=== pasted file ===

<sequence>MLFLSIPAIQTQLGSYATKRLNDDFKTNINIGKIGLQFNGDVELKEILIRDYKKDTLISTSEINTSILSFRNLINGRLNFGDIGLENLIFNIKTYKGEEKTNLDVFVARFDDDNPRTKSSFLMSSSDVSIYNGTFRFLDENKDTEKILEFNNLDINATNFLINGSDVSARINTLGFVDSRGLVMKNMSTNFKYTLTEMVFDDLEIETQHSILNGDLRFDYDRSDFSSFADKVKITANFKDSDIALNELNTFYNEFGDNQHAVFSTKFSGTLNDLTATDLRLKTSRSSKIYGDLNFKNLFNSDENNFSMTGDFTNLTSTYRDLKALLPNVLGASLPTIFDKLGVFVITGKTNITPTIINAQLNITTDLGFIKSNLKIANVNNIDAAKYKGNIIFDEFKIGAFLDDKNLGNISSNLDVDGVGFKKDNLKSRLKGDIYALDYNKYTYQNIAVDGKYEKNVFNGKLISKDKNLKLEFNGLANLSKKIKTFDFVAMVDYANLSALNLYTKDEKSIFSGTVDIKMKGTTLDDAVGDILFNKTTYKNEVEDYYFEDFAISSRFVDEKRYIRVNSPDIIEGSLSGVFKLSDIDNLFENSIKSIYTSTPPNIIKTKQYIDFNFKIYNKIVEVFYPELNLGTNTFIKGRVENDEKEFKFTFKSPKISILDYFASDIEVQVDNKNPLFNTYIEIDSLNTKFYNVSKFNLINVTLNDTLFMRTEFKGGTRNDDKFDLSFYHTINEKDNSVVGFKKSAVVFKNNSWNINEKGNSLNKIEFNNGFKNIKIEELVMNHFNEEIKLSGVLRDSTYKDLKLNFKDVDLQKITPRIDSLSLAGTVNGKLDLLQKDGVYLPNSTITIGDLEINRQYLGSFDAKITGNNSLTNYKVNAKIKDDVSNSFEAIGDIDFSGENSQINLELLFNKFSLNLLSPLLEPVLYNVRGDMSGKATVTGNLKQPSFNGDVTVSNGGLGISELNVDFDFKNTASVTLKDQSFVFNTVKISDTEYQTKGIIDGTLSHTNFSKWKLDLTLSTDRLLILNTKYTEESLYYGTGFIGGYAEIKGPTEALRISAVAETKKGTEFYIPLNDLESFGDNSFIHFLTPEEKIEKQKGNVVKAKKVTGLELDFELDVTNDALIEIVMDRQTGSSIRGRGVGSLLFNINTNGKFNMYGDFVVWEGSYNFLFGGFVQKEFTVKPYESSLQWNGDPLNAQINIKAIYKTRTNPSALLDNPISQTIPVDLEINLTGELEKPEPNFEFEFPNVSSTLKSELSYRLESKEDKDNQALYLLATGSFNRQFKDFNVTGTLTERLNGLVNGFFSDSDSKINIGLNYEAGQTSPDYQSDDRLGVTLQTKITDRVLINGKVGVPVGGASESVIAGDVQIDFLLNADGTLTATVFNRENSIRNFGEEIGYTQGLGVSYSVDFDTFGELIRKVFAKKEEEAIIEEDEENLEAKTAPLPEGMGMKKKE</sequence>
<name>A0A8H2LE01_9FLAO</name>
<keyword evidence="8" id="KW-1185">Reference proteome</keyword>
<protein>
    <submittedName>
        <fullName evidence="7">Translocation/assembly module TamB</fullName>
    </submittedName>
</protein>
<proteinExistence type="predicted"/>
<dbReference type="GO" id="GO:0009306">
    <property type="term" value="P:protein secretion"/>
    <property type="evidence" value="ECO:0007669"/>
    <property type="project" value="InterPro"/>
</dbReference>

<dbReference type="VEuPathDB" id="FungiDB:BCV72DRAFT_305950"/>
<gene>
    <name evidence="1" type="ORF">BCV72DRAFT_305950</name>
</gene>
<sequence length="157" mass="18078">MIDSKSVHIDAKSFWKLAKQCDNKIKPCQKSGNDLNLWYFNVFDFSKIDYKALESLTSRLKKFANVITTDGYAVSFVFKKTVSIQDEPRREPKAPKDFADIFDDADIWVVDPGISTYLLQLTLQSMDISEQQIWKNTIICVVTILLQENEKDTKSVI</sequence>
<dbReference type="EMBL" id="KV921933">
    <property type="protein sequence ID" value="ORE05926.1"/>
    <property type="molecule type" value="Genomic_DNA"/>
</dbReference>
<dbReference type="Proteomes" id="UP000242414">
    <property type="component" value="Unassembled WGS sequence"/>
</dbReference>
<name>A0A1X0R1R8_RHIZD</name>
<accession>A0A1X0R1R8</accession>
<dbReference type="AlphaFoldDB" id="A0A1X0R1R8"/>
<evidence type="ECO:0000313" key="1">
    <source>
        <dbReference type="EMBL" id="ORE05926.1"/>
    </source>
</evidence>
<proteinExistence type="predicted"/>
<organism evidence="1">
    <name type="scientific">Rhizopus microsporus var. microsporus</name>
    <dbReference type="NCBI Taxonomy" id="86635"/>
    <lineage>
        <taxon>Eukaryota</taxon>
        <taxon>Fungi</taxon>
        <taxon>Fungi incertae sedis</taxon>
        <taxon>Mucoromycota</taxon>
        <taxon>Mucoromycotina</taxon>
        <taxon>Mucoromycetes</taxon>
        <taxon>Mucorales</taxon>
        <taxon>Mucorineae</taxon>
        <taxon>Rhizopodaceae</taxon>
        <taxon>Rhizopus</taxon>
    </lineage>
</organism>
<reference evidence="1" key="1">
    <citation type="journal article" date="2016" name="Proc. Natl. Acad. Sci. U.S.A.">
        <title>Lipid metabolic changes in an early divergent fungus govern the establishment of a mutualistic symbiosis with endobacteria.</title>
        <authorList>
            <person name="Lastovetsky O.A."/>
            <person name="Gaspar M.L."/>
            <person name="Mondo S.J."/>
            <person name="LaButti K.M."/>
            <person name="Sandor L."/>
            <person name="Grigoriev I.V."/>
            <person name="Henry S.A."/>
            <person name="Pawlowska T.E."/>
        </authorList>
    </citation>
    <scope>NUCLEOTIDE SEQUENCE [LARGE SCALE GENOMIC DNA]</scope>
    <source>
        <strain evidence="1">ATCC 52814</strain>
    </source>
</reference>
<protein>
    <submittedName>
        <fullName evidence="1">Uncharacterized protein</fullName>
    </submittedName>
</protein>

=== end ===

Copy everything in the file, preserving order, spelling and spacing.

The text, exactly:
<sequence>MLFLSIPAIQTQLGSYATKRLNDDFKTNINIGKIGLQFNGDVELKEILIRDYKKDTLISTSEINTSILSFRNLINGRLNFGDIGLENLIFNIKTYKGEEKTNLDVFVARFDDDNPRTKSSFLMSSSDVSIYNGTFRFLDENKDTEKILEFNNLDINATNFLINGSDVSARINTLGFVDSRGLVMKNMSTNFKYTLTEMVFDDLEIETQHSILNGDLRFDYDRSDFSSFADKVKITANFKDSDIALNELNTFYNEFGDNQHAVFSTKFSGTLNDLTATDLRLKTSRSSKIYGDLNFKNLFNSDENNFSMTGDFTNLTSTYRDLKALLPNVLGASLPTIFDKLGVFVITGKTNITPTIINAQLNITTDLGFIKSNLKIANVNNIDAAKYKGNIIFDEFKIGAFLDDKNLGNISSNLDVDGVGFKKDNLKSRLKGDIYALDYNKYTYQNIAVDGKYEKNVFNGKLISKDKNLKLEFNGLANLSKKIKTFDFVAMVDYANLSALNLYTKDEKSIFSGTVDIKMKGTTLDDAVGDILFNKTTYKNEVEDYYFEDFAISSRFVDEKRYIRVNSPDIIEGSLSGVFKLSDIDNLFENSIKSIYTSTPPNIIKTKQYIDFNFKIYNKIVEVFYPELNLGTNTFIKGRVENDEKEFKFTFKSPKISILDYFASDIEVQVDNKNPLFNTYIEIDSLNTKFYNVSKFNLINVTLNDTLFMRTEFKGGTRNDDKFDLSFYHTINEKDNSVVGFKKSAVVFKNNSWNINEKGNSLNKIEFNNGFKNIKIEELVMNHFNEEIKLSGVLRDSTYKDLKLNFKDVDLQKITPRIDSLSLAGTVNGKLDLLQKDGVYLPNSTITIGDLEINRQYLGSFDAKITGNNSLTNYKVNAKIKDDVSNSFEAIGDIDFSGENSQINLELLFNKFSLNLLSPLLEPVLYNVRGDMSGKATVTGNLKQPSFNGDVTVSNGGLGISELNVDFDFKNTASVTLKDQSFVFNTVKISDTEYQTKGIIDGTLSHTNFSKWKLDLTLSTDRLLILNTKYTEESLYYGTGFIGGYAEIKGPTEALRISAVAETKKGTEFYIPLNDLESFGDNSFIHFLTPEEKIEKQKGNVVKAKKVTGLELDFELDVTNDALIEIVMDRQTGSSIRGRGVGSLLFNINTNGKFNMYGDFVVWEGSYNFLFGGFVQKEFTVKPYESSLQWNGDPLNAQINIKAIYKTRTNPSALLDNPISQTIPVDLEINLTGELEKPEPNFEFEFPNVSSTLKSELSYRLESKEDKDNQALYLLATGSFNRQFKDFNVTGTLTERLNGLVNGFFSDSDSKINIGLNYEAGQTSPDYQSDDRLGVTLQTKITDRVLINGKVGVPVGGASESVIAGDVQIDFLLNADGTLTATVFNRENSIRNFGEEIGYTQGLGVSYSVDFDTFGELIRKVFAKKEEEAIIEEDEENLEAKTAPLPEGMGMKKKE</sequence>
<name>A0A8H2LE01_9FLAO</name>
<keyword evidence="8" id="KW-1185">Reference proteome</keyword>
<protein>
    <submittedName>
        <fullName evidence="7">Translocation/assembly module TamB</fullName>
    </submittedName>
</protein>
<proteinExistence type="predicted"/>
<dbReference type="GO" id="GO:0009306">
    <property type="term" value="P:protein secretion"/>
    <property type="evidence" value="ECO:0007669"/>
    <property type="project" value="InterPro"/>
</dbReference>

<dbReference type="VEuPathDB" id="FungiDB:BCV72DRAFT_305950"/>
<gene>
    <name evidence="1" type="ORF">BCV72DRAFT_305950</name>
</gene>
<sequence length="157" mass="18078">MIDSKSVHIDAKSFWKLAKQCDNKIKPCQKSGNDLNLWYFNVFDFSKIDYKALESLTSRLKKFANVITTDGYAVSFVFKKTVSIQDEPRREPKAPKDFADIFDDADIWVVDPGISTYLLQLTLQSMDISEQQIWKNTIICVVTILLQENEKDTKSVI</sequence>
<dbReference type="EMBL" id="KV921933">
    <property type="protein sequence ID" value="ORE05926.1"/>
    <property type="molecule type" value="Genomic_DNA"/>
</dbReference>
<dbReference type="Proteomes" id="UP000242414">
    <property type="component" value="Unassembled WGS sequence"/>
</dbReference>
<name>A0A1X0R1R8_RHIZD</name>
<accession>A0A1X0R1R8</accession>
<dbReference type="AlphaFoldDB" id="A0A1X0R1R8"/>
<evidence type="ECO:0000313" key="1">
    <source>
        <dbReference type="EMBL" id="ORE05926.1"/>
    </source>
</evidence>
<proteinExistence type="predicted"/>
<organism evidence="1">
    <name type="scientific">Rhizopus microsporus var. microsporus</name>
    <dbReference type="NCBI Taxonomy" id="86635"/>
    <lineage>
        <taxon>Eukaryota</taxon>
        <taxon>Fungi</taxon>
        <taxon>Fungi incertae sedis</taxon>
        <taxon>Mucoromycota</taxon>
        <taxon>Mucoromycotina</taxon>
        <taxon>Mucoromycetes</taxon>
        <taxon>Mucorales</taxon>
        <taxon>Mucorineae</taxon>
        <taxon>Rhizopodaceae</taxon>
        <taxon>Rhizopus</taxon>
    </lineage>
</organism>
<reference evidence="1" key="1">
    <citation type="journal article" date="2016" name="Proc. Natl. Acad. Sci. U.S.A.">
        <title>Lipid metabolic changes in an early divergent fungus govern the establishment of a mutualistic symbiosis with endobacteria.</title>
        <authorList>
            <person name="Lastovetsky O.A."/>
            <person name="Gaspar M.L."/>
            <person name="Mondo S.J."/>
            <person name="LaButti K.M."/>
            <person name="Sandor L."/>
            <person name="Grigoriev I.V."/>
            <person name="Henry S.A."/>
            <person name="Pawlowska T.E."/>
        </authorList>
    </citation>
    <scope>NUCLEOTIDE SEQUENCE [LARGE SCALE GENOMIC DNA]</scope>
    <source>
        <strain evidence="1">ATCC 52814</strain>
    </source>
</reference>
<protein>
    <submittedName>
        <fullName evidence="1">Uncharacterized protein</fullName>
    </submittedName>
</protein>